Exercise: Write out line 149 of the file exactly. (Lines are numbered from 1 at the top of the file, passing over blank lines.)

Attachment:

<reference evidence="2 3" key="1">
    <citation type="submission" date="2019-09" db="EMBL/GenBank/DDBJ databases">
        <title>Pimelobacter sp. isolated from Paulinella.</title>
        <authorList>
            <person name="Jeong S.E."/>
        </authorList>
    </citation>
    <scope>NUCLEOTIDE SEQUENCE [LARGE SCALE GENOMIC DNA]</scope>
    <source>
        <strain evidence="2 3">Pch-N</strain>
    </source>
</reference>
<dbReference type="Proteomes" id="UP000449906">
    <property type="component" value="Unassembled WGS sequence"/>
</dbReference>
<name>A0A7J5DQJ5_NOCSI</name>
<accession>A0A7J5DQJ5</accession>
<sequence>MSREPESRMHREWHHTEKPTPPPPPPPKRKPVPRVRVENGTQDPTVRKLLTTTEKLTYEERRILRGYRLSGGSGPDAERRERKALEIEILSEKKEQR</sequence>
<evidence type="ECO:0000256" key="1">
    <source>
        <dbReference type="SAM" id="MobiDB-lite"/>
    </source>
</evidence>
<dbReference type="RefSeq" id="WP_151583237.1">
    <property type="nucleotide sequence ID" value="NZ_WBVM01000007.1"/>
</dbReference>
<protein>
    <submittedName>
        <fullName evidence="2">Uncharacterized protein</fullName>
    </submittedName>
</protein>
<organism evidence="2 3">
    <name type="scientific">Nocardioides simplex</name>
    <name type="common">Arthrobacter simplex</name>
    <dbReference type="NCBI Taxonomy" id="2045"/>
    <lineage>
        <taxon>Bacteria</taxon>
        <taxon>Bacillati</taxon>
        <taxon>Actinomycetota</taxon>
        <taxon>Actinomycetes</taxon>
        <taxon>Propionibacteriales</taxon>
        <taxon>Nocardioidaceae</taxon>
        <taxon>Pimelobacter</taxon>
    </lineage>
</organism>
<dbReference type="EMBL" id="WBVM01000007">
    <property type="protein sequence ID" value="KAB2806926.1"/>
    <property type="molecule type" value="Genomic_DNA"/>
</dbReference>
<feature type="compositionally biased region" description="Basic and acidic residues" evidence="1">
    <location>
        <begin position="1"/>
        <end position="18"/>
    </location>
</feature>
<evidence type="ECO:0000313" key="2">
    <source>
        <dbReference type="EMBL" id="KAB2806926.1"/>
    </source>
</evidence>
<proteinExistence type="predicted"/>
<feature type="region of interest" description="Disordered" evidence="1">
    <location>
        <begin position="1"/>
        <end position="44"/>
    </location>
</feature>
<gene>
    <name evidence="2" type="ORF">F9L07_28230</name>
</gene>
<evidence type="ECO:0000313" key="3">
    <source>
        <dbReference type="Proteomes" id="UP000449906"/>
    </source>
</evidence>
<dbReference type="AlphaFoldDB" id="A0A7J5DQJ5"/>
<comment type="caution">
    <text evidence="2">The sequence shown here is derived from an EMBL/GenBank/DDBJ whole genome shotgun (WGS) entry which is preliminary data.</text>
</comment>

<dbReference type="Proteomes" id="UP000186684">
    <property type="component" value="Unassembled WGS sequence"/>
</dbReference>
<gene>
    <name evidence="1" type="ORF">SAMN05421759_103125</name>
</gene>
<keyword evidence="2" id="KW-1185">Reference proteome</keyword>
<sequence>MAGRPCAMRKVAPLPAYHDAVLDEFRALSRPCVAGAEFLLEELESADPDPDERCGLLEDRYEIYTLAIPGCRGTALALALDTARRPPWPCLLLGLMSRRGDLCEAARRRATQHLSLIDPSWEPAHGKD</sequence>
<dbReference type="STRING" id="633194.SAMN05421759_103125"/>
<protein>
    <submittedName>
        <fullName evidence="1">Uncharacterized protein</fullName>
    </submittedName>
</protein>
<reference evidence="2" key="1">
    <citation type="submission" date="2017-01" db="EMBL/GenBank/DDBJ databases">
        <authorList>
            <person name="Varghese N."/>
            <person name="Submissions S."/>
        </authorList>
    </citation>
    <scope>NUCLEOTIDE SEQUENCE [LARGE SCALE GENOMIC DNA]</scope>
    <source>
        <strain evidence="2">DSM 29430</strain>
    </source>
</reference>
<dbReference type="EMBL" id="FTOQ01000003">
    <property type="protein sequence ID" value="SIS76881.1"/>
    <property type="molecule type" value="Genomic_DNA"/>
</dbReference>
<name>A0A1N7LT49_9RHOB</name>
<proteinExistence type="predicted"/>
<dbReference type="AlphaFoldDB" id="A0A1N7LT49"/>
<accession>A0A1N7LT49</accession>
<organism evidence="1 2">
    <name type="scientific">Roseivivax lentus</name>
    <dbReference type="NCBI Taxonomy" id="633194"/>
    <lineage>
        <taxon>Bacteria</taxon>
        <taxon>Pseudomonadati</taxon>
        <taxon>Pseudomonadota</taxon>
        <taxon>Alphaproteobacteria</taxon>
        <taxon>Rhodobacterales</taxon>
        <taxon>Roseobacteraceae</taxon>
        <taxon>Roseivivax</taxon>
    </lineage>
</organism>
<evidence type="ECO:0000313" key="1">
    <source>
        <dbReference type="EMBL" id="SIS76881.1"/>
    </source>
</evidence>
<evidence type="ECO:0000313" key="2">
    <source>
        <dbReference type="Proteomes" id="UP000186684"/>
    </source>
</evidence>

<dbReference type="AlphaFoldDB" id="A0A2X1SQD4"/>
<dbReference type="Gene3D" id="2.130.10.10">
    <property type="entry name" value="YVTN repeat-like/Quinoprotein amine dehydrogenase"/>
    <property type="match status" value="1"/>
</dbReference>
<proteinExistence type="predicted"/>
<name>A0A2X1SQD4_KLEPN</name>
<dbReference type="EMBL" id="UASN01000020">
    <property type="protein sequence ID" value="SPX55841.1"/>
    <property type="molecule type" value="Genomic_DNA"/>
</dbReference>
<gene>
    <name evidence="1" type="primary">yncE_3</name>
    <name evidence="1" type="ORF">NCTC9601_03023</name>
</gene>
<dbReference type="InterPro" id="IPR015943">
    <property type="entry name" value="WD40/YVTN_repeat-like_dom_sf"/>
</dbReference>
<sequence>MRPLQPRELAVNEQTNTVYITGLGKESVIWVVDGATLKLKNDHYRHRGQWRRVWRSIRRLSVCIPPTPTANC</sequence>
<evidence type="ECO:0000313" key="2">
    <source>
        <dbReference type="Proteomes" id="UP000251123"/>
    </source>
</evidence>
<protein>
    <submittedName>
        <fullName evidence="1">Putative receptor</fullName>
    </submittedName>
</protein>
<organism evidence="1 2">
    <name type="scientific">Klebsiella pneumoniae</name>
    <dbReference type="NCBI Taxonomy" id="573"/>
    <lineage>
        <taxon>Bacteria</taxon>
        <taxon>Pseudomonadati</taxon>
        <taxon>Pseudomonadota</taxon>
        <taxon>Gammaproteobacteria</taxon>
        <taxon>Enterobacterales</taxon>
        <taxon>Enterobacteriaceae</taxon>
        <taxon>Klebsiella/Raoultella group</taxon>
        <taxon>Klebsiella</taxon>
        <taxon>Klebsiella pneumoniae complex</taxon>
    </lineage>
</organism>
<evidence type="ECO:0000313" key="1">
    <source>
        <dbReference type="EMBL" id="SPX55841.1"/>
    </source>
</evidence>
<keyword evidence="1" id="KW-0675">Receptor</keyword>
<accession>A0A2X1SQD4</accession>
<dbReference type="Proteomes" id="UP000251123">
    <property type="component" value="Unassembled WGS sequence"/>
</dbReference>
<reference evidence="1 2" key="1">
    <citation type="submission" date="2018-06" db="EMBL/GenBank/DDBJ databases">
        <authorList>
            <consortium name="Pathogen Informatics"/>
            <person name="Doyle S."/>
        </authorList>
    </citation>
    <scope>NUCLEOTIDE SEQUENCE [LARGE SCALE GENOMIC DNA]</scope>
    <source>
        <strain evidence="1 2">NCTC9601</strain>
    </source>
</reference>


    <name evidence="1" type="primary">yncE_3</name>